Colorado’s Population Rising at Only a Fraction of Its Former Glory

Photo by Karolina Grabowska from Pexels


By DJ Summers |

Colorado’s population is rising at only a fraction of its former glory. Among the findings of Common Sense Institute’s (CSI) analysis of the most recent U.S. Census national population and components of change figures:

  • In 2013, Colorado captured one in 12 people who moved to a new state that experienced net population growth.
  • In 2023, that dropped to only one in 120 people.
  • Between 2020 and 2023, Colorado had an average net gain of only 6,645 people from other states each year. That is compared to an average of 41,540 every year between 2013 and 2020.
  • The net change in international migration outpaced the net change in domestic migration from other U.S. states in 2022 and 2023 by 35% and 39%, respectively.
  • More people left Colorado for other states than arrived from other states in 2022.
  • The recent drop in net migration comes from the uptick in Coloradans moving to other states, while the number moving in from other states has been largely steady through 2022.

Colorado’s Decline as Hot U.S. Boom State

U.S. Census figures from fiscal year 2023 suggest continued challenges keeping the population on track with its workforce needs. In 2022 and 2023, net international migration overshot net domestic migration to Colorado for the first time in over a decade, as domestic migration dropped to a fraction of its mid-2010s levels.

Colorado gained hundreds of thousands of new residents from domestic migration during the 2010s. Colorado gained an average of 41,540 people on the net from other states every year between 2013 and 2020, reaching nearly 60,000 people in 2015 alone. During that time, Colorado gained an average of 10,000 people per year on the net from international migration.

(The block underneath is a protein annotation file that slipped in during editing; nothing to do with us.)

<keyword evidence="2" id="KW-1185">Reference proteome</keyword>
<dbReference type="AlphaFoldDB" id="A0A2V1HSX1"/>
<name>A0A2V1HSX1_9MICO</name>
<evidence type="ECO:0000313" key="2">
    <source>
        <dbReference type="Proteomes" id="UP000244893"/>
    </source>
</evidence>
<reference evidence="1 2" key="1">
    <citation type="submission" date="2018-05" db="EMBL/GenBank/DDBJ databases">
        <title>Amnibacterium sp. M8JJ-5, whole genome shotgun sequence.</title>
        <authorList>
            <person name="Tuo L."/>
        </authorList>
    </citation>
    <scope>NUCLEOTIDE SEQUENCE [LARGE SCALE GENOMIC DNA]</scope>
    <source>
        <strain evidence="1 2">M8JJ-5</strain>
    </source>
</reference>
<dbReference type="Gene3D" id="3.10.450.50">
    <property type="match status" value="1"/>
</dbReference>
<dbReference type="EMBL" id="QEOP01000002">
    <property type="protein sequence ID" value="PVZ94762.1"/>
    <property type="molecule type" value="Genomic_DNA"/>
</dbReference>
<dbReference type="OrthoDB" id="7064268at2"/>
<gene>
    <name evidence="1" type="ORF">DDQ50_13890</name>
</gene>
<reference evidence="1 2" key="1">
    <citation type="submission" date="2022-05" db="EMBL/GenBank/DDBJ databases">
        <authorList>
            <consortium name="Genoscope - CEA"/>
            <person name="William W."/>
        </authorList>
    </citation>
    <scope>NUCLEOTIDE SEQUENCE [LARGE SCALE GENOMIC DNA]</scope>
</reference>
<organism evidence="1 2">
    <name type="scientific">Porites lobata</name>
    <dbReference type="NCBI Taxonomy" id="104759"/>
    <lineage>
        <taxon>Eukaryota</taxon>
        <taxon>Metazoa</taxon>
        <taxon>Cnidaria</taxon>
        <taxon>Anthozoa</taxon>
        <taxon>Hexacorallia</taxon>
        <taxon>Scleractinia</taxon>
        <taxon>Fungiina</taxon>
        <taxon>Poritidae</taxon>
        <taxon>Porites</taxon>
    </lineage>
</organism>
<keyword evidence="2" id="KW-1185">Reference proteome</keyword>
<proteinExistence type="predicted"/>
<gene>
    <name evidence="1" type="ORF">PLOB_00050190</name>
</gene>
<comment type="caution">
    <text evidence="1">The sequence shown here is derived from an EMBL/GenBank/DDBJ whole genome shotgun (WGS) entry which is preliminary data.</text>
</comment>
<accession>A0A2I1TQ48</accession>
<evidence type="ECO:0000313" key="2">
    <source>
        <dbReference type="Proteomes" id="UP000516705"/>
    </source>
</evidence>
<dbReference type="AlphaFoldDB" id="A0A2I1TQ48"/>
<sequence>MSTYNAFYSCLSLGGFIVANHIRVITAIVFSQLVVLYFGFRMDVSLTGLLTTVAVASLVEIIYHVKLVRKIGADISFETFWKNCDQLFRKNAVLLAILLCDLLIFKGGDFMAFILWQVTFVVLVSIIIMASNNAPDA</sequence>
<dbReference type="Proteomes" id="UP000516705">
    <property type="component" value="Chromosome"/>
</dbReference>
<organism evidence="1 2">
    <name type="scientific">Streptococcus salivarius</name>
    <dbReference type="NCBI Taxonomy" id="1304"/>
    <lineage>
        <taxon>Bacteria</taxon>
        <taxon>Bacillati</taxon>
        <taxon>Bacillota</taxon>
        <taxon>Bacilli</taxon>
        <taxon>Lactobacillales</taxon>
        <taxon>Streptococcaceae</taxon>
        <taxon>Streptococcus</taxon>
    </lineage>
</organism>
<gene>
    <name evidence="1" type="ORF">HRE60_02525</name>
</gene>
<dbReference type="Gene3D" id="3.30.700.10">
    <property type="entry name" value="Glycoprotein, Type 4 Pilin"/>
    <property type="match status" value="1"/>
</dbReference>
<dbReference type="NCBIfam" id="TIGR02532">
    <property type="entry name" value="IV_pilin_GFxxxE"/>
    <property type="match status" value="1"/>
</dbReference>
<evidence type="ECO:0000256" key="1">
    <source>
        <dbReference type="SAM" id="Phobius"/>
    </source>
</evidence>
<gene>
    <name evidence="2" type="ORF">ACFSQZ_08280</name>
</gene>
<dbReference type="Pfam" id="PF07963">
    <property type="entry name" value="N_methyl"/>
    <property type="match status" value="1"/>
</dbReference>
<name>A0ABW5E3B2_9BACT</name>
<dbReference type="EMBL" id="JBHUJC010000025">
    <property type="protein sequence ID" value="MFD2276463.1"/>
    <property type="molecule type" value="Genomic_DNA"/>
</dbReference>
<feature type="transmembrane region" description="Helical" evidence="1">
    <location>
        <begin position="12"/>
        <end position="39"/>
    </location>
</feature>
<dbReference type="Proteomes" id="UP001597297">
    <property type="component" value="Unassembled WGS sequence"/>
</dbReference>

In the 2020s, Colorado remained a popular destination but began losing more people.  Between 2020 and 2023, Colorado only gained an average of 6,645 people on the net through domestic migration each year. This is only 16% of the total annual net domestic migration of the 2010s.

In 2013, Colorado captured 8% of all net domestic migration growth in the U.S., meaning Colorado captured one in 12 people who moved to a state that experienced net positive growth. In 2023, Colorado captured only 0.8% of the nation’s domestic migration, meaning Colorado captured one in 120 people who moved to a state that experienced net positive growth.

It is likely the change in net population growth springs from an uptick in people leaving the state.

As of 2022, people were still entering Colorado from other states, Washington, D.C., and Puerto Rico in a similar volume as the 2010s. However, it is the lowest rate since 2010. In 2022, Colorado had a domestic inflow of 229,876 people, which is slightly higher than the average 217,621 yearly inflow from 2010-2019. Colorado now has a smaller share of the number of people who lived in another state in the previous year. In 2022, Colorado had 2.79% of the total number of U.S. residents who lived in another state the year before, the lowest since 2011.

More, however, are now leaving Colorado than before. Colorado’s outflow of people to other states was higher than its inflow in 2022, which hasn’t happened once between 2005 and 2021. In 2022, Colorado saw an outflow of 239,200 people, overshooting the 2010-2019 average yearly outflow of 177,475. Those leaving are more likely to be older, while those entering are more likely to be younger.

Support Northern Colorado Journalism

Show your support for North Forty News by helping us produce more content. It's a kind and simple gesture that will help us continue to bring more content to you.

BONUS - Donors get a link in their receipt to sign up for our once-per-week instant text messaging alert. Get your e-copy of North Forty News the moment it is released!

Click to Donate